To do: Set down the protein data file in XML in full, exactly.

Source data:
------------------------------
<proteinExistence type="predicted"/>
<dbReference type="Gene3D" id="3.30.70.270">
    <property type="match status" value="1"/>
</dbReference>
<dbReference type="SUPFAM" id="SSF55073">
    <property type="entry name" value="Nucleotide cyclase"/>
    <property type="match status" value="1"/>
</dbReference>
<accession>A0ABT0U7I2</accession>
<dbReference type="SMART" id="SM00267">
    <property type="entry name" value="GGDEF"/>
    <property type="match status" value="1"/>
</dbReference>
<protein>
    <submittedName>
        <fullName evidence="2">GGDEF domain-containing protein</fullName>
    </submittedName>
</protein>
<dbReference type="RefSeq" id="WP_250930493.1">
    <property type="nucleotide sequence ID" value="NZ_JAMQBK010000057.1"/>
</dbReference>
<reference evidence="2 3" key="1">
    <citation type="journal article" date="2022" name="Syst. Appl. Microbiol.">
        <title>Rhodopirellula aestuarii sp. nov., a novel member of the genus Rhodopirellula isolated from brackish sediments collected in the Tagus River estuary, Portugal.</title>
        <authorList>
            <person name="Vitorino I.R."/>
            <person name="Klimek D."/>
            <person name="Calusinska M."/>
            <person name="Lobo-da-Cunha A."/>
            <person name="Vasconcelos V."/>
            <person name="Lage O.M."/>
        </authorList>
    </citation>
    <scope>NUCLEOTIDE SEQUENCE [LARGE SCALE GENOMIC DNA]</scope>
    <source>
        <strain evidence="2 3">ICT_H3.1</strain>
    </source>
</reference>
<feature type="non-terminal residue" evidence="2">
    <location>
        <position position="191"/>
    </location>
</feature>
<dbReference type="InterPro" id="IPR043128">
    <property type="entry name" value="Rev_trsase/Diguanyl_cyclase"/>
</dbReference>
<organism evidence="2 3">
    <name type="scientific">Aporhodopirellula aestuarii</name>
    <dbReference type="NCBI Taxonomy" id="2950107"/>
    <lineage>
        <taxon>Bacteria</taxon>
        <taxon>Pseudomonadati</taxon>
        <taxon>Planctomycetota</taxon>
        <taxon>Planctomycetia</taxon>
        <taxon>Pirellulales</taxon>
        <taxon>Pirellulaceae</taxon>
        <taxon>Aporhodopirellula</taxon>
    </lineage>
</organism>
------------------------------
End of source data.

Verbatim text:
<proteinExistence type="predicted"/>
<dbReference type="Gene3D" id="3.30.70.270">
    <property type="match status" value="1"/>
</dbReference>
<dbReference type="SUPFAM" id="SSF55073">
    <property type="entry name" value="Nucleotide cyclase"/>
    <property type="match status" value="1"/>
</dbReference>
<accession>A0ABT0U7I2</accession>
<dbReference type="SMART" id="SM00267">
    <property type="entry name" value="GGDEF"/>
    <property type="match status" value="1"/>
</dbReference>
<protein>
    <submittedName>
        <fullName evidence="2">GGDEF domain-containing protein</fullName>
    </submittedName>
</protein>
<dbReference type="RefSeq" id="WP_250930493.1">
    <property type="nucleotide sequence ID" value="NZ_JAMQBK010000057.1"/>
</dbReference>
<reference evidence="2 3" key="1">
    <citation type="journal article" date="2022" name="Syst. Appl. Microbiol.">
        <title>Rhodopirellula aestuarii sp. nov., a novel member of the genus Rhodopirellula isolated from brackish sediments collected in the Tagus River estuary, Portugal.</title>
        <authorList>
            <person name="Vitorino I.R."/>
            <person name="Klimek D."/>
            <person name="Calusinska M."/>
            <person name="Lobo-da-Cunha A."/>
            <person name="Vasconcelos V."/>
            <person name="Lage O.M."/>
        </authorList>
    </citation>
    <scope>NUCLEOTIDE SEQUENCE [LARGE SCALE GENOMIC DNA]</scope>
    <source>
        <strain evidence="2 3">ICT_H3.1</strain>
    </source>
</reference>
<feature type="non-terminal residue" evidence="2">
    <location>
        <position position="191"/>
    </location>
</feature>
<dbReference type="InterPro" id="IPR043128">
    <property type="entry name" value="Rev_trsase/Diguanyl_cyclase"/>
</dbReference>
<organism evidence="2 3">
    <name type="scientific">Aporhodopirellula aestuarii</name>
    <dbReference type="NCBI Taxonomy" id="2950107"/>
    <lineage>
        <taxon>Bacteria</taxon>
        <taxon>Pseudomonadati</taxon>
        <taxon>Planctomycetota</taxon>
        <taxon>Planctomycetia</taxon>
        <taxon>Pirellulales</taxon>
        <taxon>Pirellulaceae</taxon>
        <taxon>Aporhodopirellula</taxon>
    </lineage>
</organism>